**Computations: **The computation of the stock-out cost is based on a three loops calculation. Before the loops start, the module computes the planned project schedule (start and finish times of each activity) based on the developed scheduling code using the critical path method. Then the first loop starts iterating the number pf project days, while the second loop iterates each material for all activities in the third loop. The second and third loop iterates all materials for all activities to all project days in the first loop. The loops start by checking the first material into day one by all activities, the loop checks that the activity is in progress by checking day (d) to be greater than the start time and smaller than the finish time of activity (i), a check if the material (m) is assigned to activity (i) based on the input of the materials assignment schedule, a check for the material (m) delivery on that day is present or not based on the previous input of the fixed ordering period of each material and check if the delay of activity (i) is smaller than the delivery average delay of material (m). If all four conditions are satisfied, then the module will store the delay of activity (i) to be equal to the delivery average delay of material (m), and then it iterates for all activities (i). After finishing all activities (i) in day (d) the second loop starts with the second material and repeat all conditions for all activities (i) in day (d). After all materials (m) iterates to all activities (m) the module will store the values of delay (i) and update the schedule. Then the loop will iterate for the following day (d+1) by the same computations. At the end of the project days the updated project finish time is stored. Finally, a function is created according to Equation 4 to calculate the Materials Related Project Delay (MRPD) by subtracting the planned project duration from the updated project duration, followed by a function based on Equation 5 which calculates the stock-out cost by multiplying the MRPD by the summation of the daily time-depended indirect cost (TDIC) and the daily project liquidated damage (LQD).

**Output: **The stock-out cost gives an output for the value of the material related project delay and the stock-out cost of each phase, followed by a total stock-out cost of the whole project as shown in **Figure 4**.

**Fourth module: layout cost**

**Input:** The Layout cost takes inputs such as the construction site, building and site gate dimensions, locations and orientations. The relocation cost of storage areas and temporary facilities (RC) which are read from an external ASCII file. The Hourly Cost Rate (HCRr), handling rate (qr) and velocity (vr) of each handling crew (r) which are read from an external ASCII file. The existence factor of each storage area and temporary facility in each construction stage (t).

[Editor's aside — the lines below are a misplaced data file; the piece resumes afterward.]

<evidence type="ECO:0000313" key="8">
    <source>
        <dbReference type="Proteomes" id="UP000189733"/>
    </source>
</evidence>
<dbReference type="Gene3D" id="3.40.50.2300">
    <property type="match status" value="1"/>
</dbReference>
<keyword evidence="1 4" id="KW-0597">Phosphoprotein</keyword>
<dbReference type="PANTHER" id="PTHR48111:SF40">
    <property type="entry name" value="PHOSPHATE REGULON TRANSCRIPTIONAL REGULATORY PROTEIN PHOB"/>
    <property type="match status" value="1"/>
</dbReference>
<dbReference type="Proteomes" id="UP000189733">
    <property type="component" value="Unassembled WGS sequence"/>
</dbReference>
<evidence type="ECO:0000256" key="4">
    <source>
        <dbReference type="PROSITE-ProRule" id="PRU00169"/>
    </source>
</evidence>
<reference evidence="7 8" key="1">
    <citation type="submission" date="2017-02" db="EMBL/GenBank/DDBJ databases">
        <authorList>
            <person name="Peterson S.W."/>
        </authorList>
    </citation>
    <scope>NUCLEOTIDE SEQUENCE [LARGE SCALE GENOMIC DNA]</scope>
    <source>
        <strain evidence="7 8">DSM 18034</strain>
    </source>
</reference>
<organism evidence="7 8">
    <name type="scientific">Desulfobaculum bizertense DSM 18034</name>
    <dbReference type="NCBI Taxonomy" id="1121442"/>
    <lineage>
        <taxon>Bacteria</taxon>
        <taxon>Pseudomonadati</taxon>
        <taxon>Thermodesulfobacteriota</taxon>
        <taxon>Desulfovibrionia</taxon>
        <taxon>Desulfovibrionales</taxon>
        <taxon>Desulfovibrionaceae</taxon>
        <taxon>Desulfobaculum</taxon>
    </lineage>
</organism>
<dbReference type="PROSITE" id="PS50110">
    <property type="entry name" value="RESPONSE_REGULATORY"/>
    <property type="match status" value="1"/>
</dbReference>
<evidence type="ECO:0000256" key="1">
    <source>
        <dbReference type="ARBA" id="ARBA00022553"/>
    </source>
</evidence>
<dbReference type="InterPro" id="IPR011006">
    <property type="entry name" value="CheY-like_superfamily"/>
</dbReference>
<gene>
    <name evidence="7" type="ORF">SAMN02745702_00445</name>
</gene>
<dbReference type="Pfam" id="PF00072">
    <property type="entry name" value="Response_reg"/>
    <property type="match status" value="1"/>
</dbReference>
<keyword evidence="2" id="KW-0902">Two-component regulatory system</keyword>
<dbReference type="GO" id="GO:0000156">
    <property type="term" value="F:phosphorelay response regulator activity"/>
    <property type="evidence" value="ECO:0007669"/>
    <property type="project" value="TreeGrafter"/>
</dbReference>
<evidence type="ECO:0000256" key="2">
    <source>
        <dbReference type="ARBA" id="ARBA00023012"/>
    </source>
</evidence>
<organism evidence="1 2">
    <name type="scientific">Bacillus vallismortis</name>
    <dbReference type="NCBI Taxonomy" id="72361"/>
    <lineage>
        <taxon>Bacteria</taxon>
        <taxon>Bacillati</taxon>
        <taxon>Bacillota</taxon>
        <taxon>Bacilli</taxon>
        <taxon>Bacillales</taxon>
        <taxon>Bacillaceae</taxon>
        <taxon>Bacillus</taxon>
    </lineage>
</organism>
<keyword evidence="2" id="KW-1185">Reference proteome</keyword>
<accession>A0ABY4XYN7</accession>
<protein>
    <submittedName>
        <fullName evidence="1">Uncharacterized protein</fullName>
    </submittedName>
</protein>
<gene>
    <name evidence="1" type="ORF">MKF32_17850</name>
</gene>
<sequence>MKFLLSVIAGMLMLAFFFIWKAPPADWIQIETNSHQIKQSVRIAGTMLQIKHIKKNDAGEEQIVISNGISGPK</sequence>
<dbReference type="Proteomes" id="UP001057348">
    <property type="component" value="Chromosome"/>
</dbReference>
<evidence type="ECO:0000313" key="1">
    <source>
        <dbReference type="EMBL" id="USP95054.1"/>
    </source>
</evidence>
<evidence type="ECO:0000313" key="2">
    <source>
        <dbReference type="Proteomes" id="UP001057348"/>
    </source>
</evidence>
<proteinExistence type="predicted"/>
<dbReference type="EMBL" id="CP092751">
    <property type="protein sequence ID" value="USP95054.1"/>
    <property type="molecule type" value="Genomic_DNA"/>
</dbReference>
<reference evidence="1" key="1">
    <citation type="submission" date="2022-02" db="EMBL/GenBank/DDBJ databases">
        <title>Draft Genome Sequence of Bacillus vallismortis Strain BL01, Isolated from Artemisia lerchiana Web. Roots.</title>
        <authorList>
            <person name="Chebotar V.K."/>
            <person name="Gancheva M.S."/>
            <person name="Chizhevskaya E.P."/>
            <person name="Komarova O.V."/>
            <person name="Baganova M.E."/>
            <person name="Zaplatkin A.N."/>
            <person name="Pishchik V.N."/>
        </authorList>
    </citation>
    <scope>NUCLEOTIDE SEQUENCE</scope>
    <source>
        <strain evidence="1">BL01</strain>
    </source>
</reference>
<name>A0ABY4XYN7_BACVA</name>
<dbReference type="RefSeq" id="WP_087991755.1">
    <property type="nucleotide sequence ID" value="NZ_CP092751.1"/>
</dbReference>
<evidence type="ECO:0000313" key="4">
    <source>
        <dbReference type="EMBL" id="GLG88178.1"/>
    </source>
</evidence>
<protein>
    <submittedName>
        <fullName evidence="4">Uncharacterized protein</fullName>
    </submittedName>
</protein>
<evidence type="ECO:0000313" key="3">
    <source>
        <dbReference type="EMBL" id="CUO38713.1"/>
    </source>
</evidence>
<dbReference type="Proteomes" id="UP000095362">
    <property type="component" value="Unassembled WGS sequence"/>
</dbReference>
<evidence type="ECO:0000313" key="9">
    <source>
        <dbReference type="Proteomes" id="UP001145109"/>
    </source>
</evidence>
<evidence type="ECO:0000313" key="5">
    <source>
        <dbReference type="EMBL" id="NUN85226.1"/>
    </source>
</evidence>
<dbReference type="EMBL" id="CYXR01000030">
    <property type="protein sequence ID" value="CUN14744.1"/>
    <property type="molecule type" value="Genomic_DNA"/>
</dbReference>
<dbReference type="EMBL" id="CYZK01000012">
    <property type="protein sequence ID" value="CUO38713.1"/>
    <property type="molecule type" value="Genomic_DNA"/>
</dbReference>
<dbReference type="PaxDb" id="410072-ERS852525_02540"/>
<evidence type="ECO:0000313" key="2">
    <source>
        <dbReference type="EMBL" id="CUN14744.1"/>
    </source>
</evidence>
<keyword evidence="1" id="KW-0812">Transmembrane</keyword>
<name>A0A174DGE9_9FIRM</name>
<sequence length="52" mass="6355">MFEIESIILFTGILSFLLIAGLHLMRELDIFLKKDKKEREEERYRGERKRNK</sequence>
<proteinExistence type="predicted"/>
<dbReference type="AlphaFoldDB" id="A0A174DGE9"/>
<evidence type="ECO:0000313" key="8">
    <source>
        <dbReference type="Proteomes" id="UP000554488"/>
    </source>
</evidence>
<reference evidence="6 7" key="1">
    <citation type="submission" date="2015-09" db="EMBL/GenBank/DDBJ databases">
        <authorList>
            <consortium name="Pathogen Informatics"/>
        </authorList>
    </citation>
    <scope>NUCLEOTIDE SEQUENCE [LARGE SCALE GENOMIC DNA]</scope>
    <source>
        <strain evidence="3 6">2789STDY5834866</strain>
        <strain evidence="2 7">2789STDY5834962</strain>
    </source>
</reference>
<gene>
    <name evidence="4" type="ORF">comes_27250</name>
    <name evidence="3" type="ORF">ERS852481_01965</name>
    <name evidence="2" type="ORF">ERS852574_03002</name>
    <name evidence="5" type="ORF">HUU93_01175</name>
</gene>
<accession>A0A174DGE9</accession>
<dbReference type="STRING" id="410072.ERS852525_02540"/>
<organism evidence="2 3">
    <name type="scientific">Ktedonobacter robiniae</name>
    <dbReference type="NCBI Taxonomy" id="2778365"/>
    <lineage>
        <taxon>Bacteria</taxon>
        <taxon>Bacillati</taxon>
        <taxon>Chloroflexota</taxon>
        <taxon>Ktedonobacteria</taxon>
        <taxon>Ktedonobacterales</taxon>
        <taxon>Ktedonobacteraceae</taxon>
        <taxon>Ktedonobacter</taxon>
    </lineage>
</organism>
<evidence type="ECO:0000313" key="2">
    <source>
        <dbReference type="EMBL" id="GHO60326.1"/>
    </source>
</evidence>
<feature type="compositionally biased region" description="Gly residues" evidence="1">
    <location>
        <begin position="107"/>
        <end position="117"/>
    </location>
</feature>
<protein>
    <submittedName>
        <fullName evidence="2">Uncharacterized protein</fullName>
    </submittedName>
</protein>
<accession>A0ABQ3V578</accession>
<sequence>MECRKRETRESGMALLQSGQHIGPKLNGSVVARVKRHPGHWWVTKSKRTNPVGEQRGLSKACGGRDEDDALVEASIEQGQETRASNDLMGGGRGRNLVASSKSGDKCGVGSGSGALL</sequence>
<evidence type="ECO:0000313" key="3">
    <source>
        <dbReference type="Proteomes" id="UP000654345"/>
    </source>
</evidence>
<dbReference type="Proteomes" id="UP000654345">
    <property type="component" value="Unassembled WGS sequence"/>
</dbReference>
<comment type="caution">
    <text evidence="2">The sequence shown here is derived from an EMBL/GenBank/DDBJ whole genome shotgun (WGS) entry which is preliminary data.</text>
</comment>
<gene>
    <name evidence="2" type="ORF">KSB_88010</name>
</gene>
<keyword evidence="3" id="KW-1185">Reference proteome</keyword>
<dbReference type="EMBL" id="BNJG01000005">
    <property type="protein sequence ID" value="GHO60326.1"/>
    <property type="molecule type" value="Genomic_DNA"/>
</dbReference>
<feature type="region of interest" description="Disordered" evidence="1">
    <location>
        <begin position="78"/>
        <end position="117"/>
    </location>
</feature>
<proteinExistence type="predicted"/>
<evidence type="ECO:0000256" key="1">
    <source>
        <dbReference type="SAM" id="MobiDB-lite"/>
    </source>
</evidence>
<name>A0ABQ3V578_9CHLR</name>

**Computations: **The layout cost module is divided into two main functions. The first is based on Equation 6 to calculate the Materials Handling Cost (MHC) and the second is based on Equation 8 to calculate the Site Relocation Cost (SRC). The MHC is calculated by multiplying the travel cost rate calculated by equation 7 by the distance between the facilities under study using the Manhattan calculation method. While the SRC is calculated by multiplying the Relocation cost of each facility by the existence factor given as an input (0 or 1) which shows if this facility is present in this phase it gives a value of 1, otherwise 0. Which is then multiplied by the IF which is a calculated value under an If condition which gives a value of 1 if the condition is satisfied and 0 otherwise. The conditions are if there is a change in the facility’s location or orientation from the previous construction phase. Finally, a function is developed to calculate the summation of both the MHC and SRC to find the layout cost, which is then repeated for each construction phase.

**Output: **The layout cost module gives an output for the Layout cost of each material (m) in each construction phase (t), the layout cost of all materials in each construction phase and the total layout cost of all construction stages as shown in **Figure 4**.

#### Model Verification

The automated model was then verified based on the Model-Based Design and Verification technique which allows verifying each module separately throughout the model development lifecycle, since doing testing at the end of the effort does not help prevent defects from being injected at the beginning of the requirements or design phases. The verification was performed separately using a manually solved example for the whole. The output of the manually solved example is then compared to the output of the CLC automated model.

**Verification example input assumptions**

The developed example was for a project which consists of four phases consisting of six activities. The project takes twenty six working days to be accomplished. The layout consists of a main building under construction, five materials storage areas and four temporary facilities. The construction site dimensions are 36 × 41 m. The daily interest rate (DIR) is assumed to be 0.03%, time independent direct cost (TIDC) is set to be 3000 EGP/day and the liquidated damage cost (LQD) equals to 2000 EGP/day. All other assumed data are as shown in **Table 1**.